Breast cancer tumors disrupt the immune system remotely favoring their own growth
Researchers at Baylor College of Medicine and collaborating institutions have identified a strategy cancerous tumors use to remotely disrupt the development of an immune response that could stop their growth.
Published in the journal Cell Stem Cell, the study shows in animal models that breast cancer tumors send molecular signals to the bone marrow, the birthplace of immune cells. The signals alter the natural environment of the bone marrow in such a way that it suppresses the response to fight back the tumor. Interestingly, these changes persist long after tumor removal.
The researchers also identified ways to accelerate the restoration of the normal conditions in the bone marrow after tumor removal, speeding up the recovery of the immune system. The findings warrant further research that could potentially lead to improved treatments for patients.
“Research has shown that breast cancer can have a significant impact in the body even before it metastasizes or spreads to other organs. For instance, tumors can remotely disrupt the ecosystem inside the bone marrow, leading to an immune response that does not attack the tumor but favors its growth instead,” said corresponding author Dr. Xiang H.-F. Zhang, William T. Butler, M.D., Endowed Chair for Distinguished Faculty and interim director of the Lester and Sue Smith Breast Center at Baylor. “To understand how this happens, we characterized the organization of the bone marrow in breast cancer animal models before the tumor had metastasized.”
The team found that even small tumors can affect the body profoundly as they trigger multiple changes in the bone marrow.
“Breast cancer tumors promote the over production of bone marrow cells called osteoprogenitor cells, which will later contribute to the formation of new bone,” said first author Dr. Xiaoxin Hao, postdoctoral associate in the Zhang lab.
In addition, other cells, the progenitors of cells that give rise to immune cells, also grow in numbers. Importantly, these progenitors also change their typical location within the bone marrow, relocating near the osteoprogenitor cells and establishing a new cell-to-cell communication with these cells, particularly with a subset called granulocyte-monocyte progenitors (GMPs).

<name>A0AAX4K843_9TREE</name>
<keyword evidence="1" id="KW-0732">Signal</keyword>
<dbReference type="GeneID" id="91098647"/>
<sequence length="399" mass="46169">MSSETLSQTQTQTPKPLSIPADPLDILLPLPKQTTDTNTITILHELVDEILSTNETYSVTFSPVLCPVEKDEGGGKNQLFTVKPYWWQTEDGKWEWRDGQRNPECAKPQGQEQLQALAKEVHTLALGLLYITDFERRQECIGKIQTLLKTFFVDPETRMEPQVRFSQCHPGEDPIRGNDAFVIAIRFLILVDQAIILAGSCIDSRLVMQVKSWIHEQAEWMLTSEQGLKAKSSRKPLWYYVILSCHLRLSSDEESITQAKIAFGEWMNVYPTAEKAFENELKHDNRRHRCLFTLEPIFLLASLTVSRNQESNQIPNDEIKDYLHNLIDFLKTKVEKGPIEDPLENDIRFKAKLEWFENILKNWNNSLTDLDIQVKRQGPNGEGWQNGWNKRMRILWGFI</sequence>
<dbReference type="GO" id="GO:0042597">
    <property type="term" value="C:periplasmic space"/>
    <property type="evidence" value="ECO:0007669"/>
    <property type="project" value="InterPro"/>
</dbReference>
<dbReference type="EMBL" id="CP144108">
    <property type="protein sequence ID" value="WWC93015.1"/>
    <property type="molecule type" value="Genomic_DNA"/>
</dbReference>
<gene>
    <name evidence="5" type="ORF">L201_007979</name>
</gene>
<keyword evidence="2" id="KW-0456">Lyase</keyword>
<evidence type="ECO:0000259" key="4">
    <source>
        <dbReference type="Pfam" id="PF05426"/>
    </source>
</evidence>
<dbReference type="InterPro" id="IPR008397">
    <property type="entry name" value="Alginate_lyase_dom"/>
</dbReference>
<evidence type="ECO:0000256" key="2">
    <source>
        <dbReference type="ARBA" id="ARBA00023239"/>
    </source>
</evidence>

“We think that this osteoprogenitor-GMP communication is key, because GMPs give rise to neutrophils and monocytes, immune cells that have long been known to accumulate in some breast cancer tumors in patients and breast cancer mouse models and help promote tumor growth by suppressing the anti-tumor immune response,” Hao said.
The researchers were surprised to find that after they removed the tumor, which they considered the source of the problem, the disruption of the bone marrow did not recover immediately.
“We observed this in animal models,” Hao said. “In some patients, we have seen that even more than 40 weeks after removing the tumor, increased numbers of neutrophils remain in their blood, which is clinically relevant.”
In some cases, tumor removal is followed by immunotherapy, which relies on an intact immune system for its success. “Our findings suggest that at least in some patients the immune system is still compromised after removing the tumor, likely reducing the beneficial effects of immunotherapy,” said Zhang, a member of the Dan L Duncan Comprehensive Cancer Center and a McNair Scholar.
In addition, the findings have implications for metastasis. Metastasis may arise years or even decades after the tumor has been surgically removed seeded by residual cancer cells left behind after the surgery. “An immunosuppressive effect lingering after the surgery may create an environment favorable for the residual cancer cells to proliferate and metastasize,” Hao said.
The researchers also identified protein MMP-13 as an essential mediator of the crosstalk between osteoprogenitor cells and GMPs. “We showed that if we eliminate or inhibit MMP-13, we can accelerate the recovery of the immune system and restore the efficacy of immunotherapies,” Hao said.
“Our findings suggest a new modality of treatment that is very different from the current strategies. It’s not targeting the cancer cells, it’s not targeting immune T cells that attack cancer cells, it’s targeting the whole organism. It’s trying to remove a kind of shadow cast over the entire immune system,” Zhang said. “This is just the beginning of a series of studies on how tumors alter the whole body. Our findings support continuing our research on this path, and we hope it will lead to the identification of improved treatments for cancer patients.”
Other contributors to this work include Yichao Shen, Nan Chen, Weijie Zhang, Elizabeth Valverde, Ling Wu, Hilda L. Chan, Zhan Xu, Liqun Yu, Yang Gao, Igor Bado, Laura Natalee Michie, Charlotte Helena Rivas, Luis Becerra-Dominguez, Sergio Aguirre, Bradley C. Pingel, Yi-Hsuan Wu, Fengshuo Liu, Yunfeng Ding, David G. Edwards, Jun Liu, Angela Alexander, Naoto T. Ueno, Po-Ren Hsueh, Chih-Yen Tu, Liang-Chih Liu, Shu-Hsia Chen, Mien-Chie Hung and Bora Lim. The authors are affiliated with one or more of the following institutions: Baylor College of Medicine, University of Texas MD Anderson Cancer Center-Houston, University of Hawai’i Cancer Center, Medical University Hospital and Houston Methodist Research Institute.
The study is supported by the U.S. Department of Defense DAMD W81XWH-16-1-0073 (Era of Hope Scholarship), NCI CA183878, NCI CA251950, NCI CA221946, NCI CA227904, NCI CA253533, DAMD W81XWH-20-1-0375, Breast Cancer Research Foundation and McNair Medical Institute. Further support was provided by NIH grants (S10OD023469, S10OD025240, P30EY002520, CA125123 and RR024574) and CPRIT grants RP200504 and CPRIT-RP180672.